Nationalist Movement Party (MHP) leader Devlet Bahçeli has followed President Recep Tayyip Erdoğan and other senior government officials in slamming European Parliament President Martin Schulz over his suggestion of economic sanctions against Turkey, declaring his party’s support for a Brexit-like referendum on the negotiation process of Turkey’s EU membership. “We will certainly not buckle under the EU’s systematic intimidations. The people have the word, any decision it will give if asked will be the final decision, and it’s binding for everyone,” Bahçeli said Nov. 15 in an address to his party group in parliament. His comments came after President Recep Tayyip Erdoğan blasted Schulz, saying Turkey might appeal to the public to decide on the future of Turkey’s EU membership. “You say ‘we will stop the accession talks.’ Well, you are already too late. Make your decision immediately. I as the president have said we will be patient until the end of the year. Then we will go to a public [vote]. If the final decision is to be made by the nation, let’s ask the people,” he said Nov. 14. Schulz, in an interview with Germany’s Bild on Nov. 13, said the EU “should consider what economic sanctions we can take” in response to Ankara’s post-coup crackdown, including the arrest of journalists and the pro-Kurdish People’s Democracy Party (HDP) co-leaders and lawmakers. “If Turkey brings back the death penalty, its accession negotiations will end,” Schulz said, adding that he was in favor of the continuation of the talks. The MHP leader criticized European countries and institutions for backing terrorist organizations, especially the outlawed Kurdistan Workers’ Party (PKK). “Europe’s hindering of our counter-terrorism process instead of supporting it is the clearest evidence of how our adventure of accession to the EU is deadlocked,” he said. Bahçeli was also very harsh against the ambassadors of EU countries for attending the parliamentary group meeting of the HDP on Nov. 8 in a bid to give support to the party after its lawmakers were arrested on terror links.

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The opposition Peoples’ Democratic Party (HDP) held its weekly parliamentary group meeting on Nov. 15 with only its spokesperson, Ayhan Bilgen, in protest against the ban on guests due to their slogans.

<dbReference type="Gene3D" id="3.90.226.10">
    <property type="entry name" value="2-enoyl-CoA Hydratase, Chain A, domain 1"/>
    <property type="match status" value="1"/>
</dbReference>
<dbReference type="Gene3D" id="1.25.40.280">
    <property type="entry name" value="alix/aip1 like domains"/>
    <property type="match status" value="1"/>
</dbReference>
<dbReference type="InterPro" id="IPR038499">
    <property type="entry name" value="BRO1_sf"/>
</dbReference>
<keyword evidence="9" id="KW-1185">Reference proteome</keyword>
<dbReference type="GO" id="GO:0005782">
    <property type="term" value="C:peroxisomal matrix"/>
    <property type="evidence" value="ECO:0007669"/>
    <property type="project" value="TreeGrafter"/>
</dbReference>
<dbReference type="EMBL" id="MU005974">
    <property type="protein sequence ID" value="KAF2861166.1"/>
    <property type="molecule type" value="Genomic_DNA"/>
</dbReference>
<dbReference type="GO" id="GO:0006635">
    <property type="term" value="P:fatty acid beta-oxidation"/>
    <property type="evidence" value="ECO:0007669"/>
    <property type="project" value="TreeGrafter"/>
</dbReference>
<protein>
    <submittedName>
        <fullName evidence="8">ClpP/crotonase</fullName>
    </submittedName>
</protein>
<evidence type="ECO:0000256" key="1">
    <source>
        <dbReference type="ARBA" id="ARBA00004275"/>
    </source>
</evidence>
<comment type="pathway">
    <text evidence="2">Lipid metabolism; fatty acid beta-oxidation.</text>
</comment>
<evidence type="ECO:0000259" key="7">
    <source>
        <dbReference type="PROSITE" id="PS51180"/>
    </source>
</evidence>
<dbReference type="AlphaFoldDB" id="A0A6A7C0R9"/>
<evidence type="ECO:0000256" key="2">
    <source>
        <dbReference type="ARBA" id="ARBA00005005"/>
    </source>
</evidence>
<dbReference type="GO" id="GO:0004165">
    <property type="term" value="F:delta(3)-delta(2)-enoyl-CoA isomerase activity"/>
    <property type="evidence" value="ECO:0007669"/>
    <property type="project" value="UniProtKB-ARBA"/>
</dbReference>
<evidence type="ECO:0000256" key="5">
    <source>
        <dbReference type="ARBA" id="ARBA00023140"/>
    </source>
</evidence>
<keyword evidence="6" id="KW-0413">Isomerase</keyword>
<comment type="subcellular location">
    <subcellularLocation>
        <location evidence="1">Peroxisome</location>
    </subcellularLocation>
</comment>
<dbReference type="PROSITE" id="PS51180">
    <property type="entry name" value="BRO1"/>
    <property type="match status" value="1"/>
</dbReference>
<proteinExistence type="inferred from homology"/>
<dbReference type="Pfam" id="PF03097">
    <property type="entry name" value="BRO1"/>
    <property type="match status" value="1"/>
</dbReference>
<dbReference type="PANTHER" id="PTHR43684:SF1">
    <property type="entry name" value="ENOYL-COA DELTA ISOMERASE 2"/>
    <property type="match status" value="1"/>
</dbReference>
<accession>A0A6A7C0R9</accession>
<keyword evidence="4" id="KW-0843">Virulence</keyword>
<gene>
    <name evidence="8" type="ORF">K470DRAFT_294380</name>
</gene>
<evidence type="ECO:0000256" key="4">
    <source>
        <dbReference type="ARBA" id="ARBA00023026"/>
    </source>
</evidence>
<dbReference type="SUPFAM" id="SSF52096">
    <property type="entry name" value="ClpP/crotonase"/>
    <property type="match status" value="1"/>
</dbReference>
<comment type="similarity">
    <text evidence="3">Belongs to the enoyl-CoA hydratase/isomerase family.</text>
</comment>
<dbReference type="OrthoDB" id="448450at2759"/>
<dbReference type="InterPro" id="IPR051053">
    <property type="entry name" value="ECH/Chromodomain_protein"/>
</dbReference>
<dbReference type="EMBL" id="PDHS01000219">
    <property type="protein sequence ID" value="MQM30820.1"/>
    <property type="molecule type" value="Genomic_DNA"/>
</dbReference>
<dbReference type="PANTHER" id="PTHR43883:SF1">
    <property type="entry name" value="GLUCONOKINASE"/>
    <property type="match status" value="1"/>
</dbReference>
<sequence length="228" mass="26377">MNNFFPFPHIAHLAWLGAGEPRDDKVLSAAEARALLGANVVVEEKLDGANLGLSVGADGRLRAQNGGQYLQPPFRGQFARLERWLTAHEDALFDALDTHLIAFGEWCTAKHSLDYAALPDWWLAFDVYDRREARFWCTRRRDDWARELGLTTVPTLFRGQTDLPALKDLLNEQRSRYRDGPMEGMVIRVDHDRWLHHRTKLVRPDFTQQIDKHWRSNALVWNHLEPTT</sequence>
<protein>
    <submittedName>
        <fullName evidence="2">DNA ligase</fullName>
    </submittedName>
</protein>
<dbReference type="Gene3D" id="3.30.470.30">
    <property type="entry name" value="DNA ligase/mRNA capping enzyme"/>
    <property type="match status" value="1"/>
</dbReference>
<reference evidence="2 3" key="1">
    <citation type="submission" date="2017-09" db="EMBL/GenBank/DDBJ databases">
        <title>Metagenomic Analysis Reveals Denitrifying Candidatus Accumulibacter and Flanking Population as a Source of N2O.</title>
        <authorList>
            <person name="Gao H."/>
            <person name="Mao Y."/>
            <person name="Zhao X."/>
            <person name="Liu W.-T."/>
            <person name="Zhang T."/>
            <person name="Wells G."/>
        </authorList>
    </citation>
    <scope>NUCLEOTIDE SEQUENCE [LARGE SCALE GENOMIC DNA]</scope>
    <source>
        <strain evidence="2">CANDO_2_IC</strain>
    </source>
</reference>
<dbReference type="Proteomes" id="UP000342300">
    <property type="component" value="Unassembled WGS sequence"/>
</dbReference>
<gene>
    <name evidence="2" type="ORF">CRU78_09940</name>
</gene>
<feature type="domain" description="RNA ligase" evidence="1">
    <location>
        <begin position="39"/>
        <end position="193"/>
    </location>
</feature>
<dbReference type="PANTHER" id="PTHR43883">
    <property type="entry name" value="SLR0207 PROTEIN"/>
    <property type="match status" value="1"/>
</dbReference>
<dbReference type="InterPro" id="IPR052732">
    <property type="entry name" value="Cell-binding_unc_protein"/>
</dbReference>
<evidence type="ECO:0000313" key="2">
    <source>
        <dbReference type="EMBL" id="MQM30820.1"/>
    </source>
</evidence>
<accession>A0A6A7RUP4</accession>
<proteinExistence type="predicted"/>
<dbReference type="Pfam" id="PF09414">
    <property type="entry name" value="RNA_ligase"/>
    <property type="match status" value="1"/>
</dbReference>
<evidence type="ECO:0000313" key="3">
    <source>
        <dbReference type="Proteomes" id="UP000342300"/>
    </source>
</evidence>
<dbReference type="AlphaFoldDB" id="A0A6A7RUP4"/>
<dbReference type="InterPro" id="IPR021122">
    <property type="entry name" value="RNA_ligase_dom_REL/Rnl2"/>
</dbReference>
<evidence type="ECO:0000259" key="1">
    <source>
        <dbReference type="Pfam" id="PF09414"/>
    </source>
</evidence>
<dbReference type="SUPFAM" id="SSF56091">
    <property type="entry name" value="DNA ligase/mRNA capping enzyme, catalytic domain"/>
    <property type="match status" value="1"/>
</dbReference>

“This is a shame for the parliament,” told Bilgen journalists on Nov. 15.  Last week’s meeting was criticized by Prime Minister Binali Yıldırım due to the participation of European ambassadors. Slogans were also heard in the meeting.

Meanwhile, the HDP will canvass its constituents about whether it should stay or remain in parliament following a partial pullout after its lawmakers and co-chairs were arrested at the beginning of November. The HDP has moved toward finding a road map after the recent developments, daily Cumhuriyet reported on Nov. 15. 

According to the daily, debates started to erupt inside HDP after the party on Nov. 6 decided to halt all parliamentary works following the arrests. There are two different viewpoints inside the party regarding the decision to halt all parliamentary works, the daily also said. 

A group of HDP lawmakers support the decision, whereas another group claims that the decision will further push the HDP out of politics and “that’s what the government wants.” Upon criticisms, the party will hold meetings across Turkey to find out what supporters want. The meetings will last until the beginning of 2017 and will be held via local party units.

Separately, Progressive Alliance of Socialists and Democrats Group President Gianni Pittella tweeted a photo of a meeting held in the European Parliament with two HDP lawmakers who are currently being sought in Turkey over “terror” charges. 

The photo showed Tuğba Hezer Öztürk and Faysal Sarıyıldız, who are HDP lawmakers from the eastern province of Van and the southeastern province of Şırnak, respectively, with Pittella. Eyüp Doru, who is being sought with a red notice in Turkey over “terrorist activities,” was also seen in the meeting. 

Ten HDP lawmakers, including co-chairs Selahattin Demirtaş and Figen Yüksekdağ, were arrested in a probe launched against 14 of the party’s deputies over alleged links to the outlawed Kurdistan Workers’ Party (PKK).

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